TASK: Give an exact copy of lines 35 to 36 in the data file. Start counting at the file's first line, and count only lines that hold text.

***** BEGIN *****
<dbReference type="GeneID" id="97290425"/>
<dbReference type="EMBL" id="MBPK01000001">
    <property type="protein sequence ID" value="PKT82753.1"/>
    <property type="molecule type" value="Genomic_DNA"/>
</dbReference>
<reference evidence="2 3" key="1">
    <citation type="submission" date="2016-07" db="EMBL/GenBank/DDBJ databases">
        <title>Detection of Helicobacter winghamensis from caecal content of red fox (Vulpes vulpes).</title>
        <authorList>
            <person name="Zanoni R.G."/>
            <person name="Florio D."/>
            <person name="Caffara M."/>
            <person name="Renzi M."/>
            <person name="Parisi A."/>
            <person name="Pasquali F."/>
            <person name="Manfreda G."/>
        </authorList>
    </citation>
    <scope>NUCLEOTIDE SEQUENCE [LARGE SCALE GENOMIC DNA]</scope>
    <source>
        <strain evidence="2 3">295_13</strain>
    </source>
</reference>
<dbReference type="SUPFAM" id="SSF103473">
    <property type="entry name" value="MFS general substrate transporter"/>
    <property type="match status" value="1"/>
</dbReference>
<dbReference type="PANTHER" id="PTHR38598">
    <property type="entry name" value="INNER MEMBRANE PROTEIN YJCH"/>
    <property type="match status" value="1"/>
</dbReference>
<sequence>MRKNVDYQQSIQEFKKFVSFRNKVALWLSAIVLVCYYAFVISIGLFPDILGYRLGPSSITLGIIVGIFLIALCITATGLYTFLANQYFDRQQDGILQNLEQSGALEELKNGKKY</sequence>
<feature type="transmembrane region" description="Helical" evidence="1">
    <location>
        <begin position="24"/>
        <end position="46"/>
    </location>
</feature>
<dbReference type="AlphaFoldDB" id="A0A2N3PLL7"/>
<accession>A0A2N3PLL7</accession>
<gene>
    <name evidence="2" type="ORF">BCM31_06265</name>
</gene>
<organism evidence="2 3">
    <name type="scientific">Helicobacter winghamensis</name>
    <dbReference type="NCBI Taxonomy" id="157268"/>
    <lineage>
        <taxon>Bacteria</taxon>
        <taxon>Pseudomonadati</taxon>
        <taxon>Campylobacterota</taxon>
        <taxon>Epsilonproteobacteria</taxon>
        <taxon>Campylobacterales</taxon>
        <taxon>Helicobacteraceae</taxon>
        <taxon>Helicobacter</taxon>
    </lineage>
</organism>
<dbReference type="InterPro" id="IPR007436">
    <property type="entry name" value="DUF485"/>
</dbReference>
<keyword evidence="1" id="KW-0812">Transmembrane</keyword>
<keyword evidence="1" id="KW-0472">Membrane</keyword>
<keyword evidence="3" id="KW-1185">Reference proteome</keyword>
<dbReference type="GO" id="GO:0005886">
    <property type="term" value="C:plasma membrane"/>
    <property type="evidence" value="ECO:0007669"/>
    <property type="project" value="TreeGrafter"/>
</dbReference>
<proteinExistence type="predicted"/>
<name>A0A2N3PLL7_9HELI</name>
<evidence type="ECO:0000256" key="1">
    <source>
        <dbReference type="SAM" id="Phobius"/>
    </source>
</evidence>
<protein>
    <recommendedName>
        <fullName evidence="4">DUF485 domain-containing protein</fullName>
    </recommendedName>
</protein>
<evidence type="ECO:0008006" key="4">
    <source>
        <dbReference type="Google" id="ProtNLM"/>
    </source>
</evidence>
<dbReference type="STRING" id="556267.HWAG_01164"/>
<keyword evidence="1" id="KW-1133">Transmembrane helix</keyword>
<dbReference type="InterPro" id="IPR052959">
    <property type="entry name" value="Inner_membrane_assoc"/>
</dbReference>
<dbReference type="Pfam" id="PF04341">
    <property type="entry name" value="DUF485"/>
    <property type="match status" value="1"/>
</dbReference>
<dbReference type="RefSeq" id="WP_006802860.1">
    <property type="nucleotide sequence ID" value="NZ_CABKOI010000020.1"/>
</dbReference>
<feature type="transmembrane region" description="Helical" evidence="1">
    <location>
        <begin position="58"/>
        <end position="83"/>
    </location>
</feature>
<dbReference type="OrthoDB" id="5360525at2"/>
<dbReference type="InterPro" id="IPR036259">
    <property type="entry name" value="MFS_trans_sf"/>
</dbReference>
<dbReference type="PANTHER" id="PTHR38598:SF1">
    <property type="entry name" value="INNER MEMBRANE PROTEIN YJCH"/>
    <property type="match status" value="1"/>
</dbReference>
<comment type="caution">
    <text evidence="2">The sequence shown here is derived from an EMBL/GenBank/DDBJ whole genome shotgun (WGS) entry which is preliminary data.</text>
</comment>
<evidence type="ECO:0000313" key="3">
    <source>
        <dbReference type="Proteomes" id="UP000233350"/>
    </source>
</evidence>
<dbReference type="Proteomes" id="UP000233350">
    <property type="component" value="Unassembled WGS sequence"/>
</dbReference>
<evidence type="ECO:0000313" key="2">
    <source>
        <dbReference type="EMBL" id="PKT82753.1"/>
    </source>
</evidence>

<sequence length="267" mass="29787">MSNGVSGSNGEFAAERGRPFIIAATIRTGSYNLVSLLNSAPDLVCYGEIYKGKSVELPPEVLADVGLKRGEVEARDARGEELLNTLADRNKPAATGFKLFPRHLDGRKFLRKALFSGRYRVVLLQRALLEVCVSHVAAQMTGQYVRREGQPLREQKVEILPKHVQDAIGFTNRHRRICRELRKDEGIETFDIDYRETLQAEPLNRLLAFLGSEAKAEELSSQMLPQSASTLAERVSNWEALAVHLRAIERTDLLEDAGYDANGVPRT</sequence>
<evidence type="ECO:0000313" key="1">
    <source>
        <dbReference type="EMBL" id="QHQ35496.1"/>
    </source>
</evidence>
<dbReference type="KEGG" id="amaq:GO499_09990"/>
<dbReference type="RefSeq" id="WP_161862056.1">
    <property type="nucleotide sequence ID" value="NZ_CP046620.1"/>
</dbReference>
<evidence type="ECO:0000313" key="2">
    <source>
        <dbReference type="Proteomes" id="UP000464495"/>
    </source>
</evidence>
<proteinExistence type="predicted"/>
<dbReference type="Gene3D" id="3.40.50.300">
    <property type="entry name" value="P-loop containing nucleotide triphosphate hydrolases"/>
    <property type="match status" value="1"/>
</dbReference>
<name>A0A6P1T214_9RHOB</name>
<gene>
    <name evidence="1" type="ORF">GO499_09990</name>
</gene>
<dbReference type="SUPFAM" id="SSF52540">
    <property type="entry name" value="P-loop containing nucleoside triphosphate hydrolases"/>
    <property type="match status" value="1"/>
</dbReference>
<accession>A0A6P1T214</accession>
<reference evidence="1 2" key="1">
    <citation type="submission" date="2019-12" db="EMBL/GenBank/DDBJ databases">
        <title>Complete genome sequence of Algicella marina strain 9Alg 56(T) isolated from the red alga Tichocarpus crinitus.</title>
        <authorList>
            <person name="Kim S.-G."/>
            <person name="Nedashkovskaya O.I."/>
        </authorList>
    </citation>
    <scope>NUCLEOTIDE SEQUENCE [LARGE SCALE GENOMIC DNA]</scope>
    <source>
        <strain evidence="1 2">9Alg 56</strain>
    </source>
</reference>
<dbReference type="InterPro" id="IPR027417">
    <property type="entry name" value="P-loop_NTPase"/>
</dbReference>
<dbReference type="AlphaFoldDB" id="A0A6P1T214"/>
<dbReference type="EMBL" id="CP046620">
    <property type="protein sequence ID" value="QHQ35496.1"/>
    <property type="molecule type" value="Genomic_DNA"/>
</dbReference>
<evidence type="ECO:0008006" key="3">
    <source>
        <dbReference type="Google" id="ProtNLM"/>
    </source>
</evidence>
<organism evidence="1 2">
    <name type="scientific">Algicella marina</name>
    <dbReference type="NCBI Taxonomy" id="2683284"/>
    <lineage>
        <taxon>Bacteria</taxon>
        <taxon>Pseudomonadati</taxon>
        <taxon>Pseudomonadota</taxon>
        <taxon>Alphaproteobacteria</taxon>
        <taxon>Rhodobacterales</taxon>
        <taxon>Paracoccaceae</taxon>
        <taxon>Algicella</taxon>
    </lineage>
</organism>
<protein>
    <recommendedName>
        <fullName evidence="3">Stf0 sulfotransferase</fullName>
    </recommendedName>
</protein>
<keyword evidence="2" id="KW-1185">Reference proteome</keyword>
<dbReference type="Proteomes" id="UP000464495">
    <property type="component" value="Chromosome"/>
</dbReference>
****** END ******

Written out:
        <begin position="24"/>
        <end position="46"/>